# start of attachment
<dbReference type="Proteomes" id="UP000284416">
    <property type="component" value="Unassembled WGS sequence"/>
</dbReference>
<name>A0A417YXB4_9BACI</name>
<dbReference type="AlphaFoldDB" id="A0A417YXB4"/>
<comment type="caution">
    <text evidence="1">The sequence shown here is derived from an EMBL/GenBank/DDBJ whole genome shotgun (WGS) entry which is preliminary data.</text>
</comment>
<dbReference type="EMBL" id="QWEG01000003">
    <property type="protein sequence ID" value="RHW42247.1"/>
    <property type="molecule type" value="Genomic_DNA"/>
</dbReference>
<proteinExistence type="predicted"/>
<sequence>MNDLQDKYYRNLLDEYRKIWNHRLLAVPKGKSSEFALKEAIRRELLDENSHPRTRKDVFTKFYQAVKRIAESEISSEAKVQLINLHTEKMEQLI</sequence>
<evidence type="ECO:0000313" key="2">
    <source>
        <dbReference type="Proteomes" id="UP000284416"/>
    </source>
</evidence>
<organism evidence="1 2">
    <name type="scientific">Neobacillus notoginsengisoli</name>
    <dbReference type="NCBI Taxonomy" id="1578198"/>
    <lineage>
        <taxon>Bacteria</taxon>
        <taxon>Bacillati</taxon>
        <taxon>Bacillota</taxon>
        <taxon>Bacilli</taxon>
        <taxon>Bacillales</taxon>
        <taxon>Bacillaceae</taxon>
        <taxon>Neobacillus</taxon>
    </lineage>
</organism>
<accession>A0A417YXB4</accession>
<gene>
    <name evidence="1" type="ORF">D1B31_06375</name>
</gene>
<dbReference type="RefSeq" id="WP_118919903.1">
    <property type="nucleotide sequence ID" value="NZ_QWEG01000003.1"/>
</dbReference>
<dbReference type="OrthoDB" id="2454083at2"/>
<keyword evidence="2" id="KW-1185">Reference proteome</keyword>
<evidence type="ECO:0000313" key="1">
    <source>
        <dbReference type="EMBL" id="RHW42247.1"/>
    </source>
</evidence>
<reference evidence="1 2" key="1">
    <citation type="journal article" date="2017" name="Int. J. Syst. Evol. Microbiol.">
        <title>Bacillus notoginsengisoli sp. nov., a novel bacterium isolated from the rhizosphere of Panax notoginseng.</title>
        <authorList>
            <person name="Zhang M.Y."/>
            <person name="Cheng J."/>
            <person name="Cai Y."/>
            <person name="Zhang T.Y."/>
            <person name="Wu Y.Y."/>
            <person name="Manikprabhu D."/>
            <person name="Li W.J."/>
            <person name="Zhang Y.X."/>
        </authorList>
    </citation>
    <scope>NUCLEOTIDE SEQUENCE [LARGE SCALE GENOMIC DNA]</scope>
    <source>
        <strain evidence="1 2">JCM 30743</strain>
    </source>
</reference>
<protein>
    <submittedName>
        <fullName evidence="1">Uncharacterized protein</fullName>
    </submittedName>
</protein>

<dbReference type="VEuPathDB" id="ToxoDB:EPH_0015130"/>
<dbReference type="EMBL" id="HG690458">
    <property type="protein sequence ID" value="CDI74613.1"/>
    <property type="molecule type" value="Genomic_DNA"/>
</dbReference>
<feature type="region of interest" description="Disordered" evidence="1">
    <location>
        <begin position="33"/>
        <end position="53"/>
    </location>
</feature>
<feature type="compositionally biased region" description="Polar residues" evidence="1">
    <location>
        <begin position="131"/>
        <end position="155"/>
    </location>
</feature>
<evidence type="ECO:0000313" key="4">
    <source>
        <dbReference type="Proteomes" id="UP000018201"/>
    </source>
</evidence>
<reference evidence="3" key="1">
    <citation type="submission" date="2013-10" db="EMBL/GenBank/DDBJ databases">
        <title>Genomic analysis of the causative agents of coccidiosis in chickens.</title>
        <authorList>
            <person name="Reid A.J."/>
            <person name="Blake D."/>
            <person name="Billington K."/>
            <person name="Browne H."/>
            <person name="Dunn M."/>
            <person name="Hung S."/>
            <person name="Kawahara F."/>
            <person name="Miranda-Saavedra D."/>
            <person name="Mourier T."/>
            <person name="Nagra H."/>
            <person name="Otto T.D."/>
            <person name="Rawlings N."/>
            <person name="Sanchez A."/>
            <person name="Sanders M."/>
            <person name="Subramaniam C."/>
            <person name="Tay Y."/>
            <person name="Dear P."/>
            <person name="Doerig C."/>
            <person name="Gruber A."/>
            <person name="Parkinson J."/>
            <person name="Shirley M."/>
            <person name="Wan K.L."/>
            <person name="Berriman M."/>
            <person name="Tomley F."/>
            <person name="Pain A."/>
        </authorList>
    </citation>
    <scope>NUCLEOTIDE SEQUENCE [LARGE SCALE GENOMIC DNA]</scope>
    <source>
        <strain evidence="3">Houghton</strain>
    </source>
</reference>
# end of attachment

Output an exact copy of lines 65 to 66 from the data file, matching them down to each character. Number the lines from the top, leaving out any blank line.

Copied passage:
</reference>
<protein>